PITTSBURGH PIRATES

The Pittsburgh Alleghenys joined the National League in 1887, playing and winning their first game 6-2 against the Chicago White Stockings. The nickname Pirates was hung on the club in 1891 after they were accused of hijacking a player under contract to the Philadelphia Athletics.

The Pirates stocked their roster with talent from surrounding Midwestern teams, most notably a somewhat bowl-legged shortstop named John Peter Wagner. Better known as Honus, he would spend the next 17 years in Pittsburgh and would be called by both teammates and opponents the best shortstop, and perhaps the best player, in the history of the National League. He would win eight batting titles; retire with 3,420 hits and a .328 lifetime average. Wagner would be one of the original five inductees into baseball's Hall of Fame.

At the turn of the 20th century, the new American League liberally raided National League teams for talent, but somehow never got around to luring away the better Pirate players. By keeping their roster intact, the Pirates became a preeminent franchise in the National League.

They opened the century by winning three consecutive pennants (1901-03). The 1902 team won 103 games and finished a mind-boggling 27 games ahead of second place Brooklyn. During these three seasons, Wagner hit .353, .330 and .355, while workhorse hurler Deacon Phillippe won 64 games and Hall of Famer Jack Chesbro won 22 and 28 games before leaving for New York in 1903.

The Pirates represented the National League in the first World Series (1903), a best of nine event against Boston. Phillippe defeated Cy Young in the first ever Fall Classic game, 7-3. Phillippe pitched five complete games in the Series and won three, but Boston won the championship in eight games.

In 1909, the Pirates moved into Forbes Field and fielded their first championship team. That unit won 110 games, with Wagner hitting .339 and the pitching staff recording a stellar team ERA of 2.07. They bested the Tigers four games to three in a World Series billed as a showdown between each league's best player - Pittsburgh's Wagner against Detroit's Ty Cobb. Wagner hit .333, Cobb only .231.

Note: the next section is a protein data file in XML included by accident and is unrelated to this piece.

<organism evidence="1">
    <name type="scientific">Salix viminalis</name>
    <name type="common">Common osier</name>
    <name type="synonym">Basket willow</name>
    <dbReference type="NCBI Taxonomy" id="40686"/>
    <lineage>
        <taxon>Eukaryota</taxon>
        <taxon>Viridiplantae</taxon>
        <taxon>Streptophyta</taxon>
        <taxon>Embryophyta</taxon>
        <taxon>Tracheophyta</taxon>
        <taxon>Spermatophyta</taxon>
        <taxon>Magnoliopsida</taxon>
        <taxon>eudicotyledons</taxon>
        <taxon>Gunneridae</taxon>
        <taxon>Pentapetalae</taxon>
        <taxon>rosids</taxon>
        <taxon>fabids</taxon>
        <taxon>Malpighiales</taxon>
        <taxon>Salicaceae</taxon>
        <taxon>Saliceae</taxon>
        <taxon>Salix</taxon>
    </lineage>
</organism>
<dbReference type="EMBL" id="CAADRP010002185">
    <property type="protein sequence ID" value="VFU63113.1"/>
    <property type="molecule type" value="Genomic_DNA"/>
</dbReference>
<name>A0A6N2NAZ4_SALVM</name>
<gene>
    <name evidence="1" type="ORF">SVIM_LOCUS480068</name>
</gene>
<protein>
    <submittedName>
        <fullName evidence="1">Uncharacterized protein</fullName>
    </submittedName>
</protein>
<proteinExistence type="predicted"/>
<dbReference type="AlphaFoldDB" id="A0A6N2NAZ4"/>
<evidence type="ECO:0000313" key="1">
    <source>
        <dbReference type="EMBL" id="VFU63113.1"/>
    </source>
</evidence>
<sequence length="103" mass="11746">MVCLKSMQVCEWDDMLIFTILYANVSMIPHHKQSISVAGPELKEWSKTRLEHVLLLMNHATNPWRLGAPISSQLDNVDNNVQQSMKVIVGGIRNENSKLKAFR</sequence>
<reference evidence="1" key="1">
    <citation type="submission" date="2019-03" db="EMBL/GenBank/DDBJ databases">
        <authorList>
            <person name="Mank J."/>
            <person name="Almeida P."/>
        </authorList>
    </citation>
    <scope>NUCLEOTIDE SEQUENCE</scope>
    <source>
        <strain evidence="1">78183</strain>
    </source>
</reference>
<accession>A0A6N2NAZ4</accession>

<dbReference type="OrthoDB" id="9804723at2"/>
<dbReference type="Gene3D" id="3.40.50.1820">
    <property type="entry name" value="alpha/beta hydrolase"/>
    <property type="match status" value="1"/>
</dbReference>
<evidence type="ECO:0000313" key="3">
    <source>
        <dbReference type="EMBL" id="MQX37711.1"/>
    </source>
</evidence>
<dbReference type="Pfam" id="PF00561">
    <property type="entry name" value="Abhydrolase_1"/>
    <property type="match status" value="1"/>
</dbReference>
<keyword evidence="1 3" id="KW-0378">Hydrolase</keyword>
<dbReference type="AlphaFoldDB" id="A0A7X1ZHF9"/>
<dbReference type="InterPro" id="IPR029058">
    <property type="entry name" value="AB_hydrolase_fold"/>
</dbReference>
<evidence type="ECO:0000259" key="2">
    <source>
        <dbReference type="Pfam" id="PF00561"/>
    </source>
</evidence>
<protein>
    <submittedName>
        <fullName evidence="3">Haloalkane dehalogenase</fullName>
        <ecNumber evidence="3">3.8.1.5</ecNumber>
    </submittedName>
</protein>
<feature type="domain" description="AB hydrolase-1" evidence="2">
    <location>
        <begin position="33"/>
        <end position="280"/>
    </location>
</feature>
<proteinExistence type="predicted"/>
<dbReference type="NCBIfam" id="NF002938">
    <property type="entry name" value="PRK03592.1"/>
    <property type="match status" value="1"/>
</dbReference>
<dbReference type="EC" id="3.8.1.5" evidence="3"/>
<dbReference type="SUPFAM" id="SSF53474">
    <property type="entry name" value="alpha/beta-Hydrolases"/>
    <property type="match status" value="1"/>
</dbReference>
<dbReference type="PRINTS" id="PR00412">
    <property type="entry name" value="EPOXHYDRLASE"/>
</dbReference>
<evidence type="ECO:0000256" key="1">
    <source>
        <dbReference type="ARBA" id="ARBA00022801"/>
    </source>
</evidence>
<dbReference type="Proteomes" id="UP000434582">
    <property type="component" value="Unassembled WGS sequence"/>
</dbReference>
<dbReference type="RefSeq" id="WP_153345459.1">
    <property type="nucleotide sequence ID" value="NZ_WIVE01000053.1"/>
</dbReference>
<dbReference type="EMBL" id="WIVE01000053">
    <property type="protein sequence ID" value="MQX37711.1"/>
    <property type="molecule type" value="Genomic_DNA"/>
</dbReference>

The Pirates began a slow decline in 1910, bottoming out in 1917 with a 51-103 record, a sad swan song to Wagner's career. The Pirates put their assembly line into overdrive in the early 1920's and produced an impressive litany of Hall of Fame hitters: Harold "Pie" Traynor (lifetime .320 during 16 years and voted the National League's greatest third baseman in baseball's 1969 Centennial poll); Hazen "Kiki" Cuyler (.321 in 18 seasons); Paul Waner (3,152 hits, .333 average and three batting titles during 20 years), his brother, Lloyd Waner (.316 during 19 years); Arky Vaughn (.318 in 16 seasons and one batting title) and Max Carey (2,665 hits and a .285 average in 17 seasons).

The Pirates played in two World Series in that decade, winning the 1925 pennant and their second world championship by defeating Washington in seven games. They pounded the great Walter Johnson for a 9-7 win in the decisive game. They finished on top two years later, but ran into the buzz saw that was the 1927 Yankees and lost four straight.

From 1928-1945 the franchise was middle of the pack, and a lot worse from 1946-57 when it managed only one winning season (1948) despite Hall of Famer Ralph Kiner slugging home runs at an unmatched pace. He won seven consecutive home run titles (1946-52).

The assembly line geared up again in the mid-1950's, churning out the first Latin superstar, Roberto Clemente (.317 in 18 years, 3,000 hits and four batting titles), shortstop Dick Groat (.286 during 12 years and one batting title) second baseman Bill Mazeroski (.260 during 17 years) and, in 1962, Willie Stargell (.282 and 475 homers and two home run titles during 22 seasons).

The Pirates smashed their way to the 1960 pennant and exacted revenge against the Yankees in one of the strangest Fall Classics ever. The Yanks won three games by a composite score of 38-3, but the Pirates won the other four close games, with Mazeroski's walk-off homer in the bottom of the ninth of Game Seven giving the Pirates their third World Championship.

The Pirates abandoned Forbes Field for Three Rivers Stadium in 1970 and two years later the team was dealt a tragic blow when Clemente was killed in a New Year's Eve 1972 plane crash attempting to deliver supplies to earthquake victims in Nicaragua.

Undeterred, the assembly line was at it again in the early 1970's, surrounding Stargell with a great generation of hitters including Dave Parker (.290 during 19 seasons and two batting titles), Al Oliver (.303 in 18 years), Richie Zisk (.299 in his six years with the Pirates) and Richie Hebner (.277 and 121 home runs in his seven years with Pittsburgh). The Pirates also traded for Bill Madlock, already a two-time batting champion. He won two more titles while a Pirate and hit .297 during his seven year stint with them.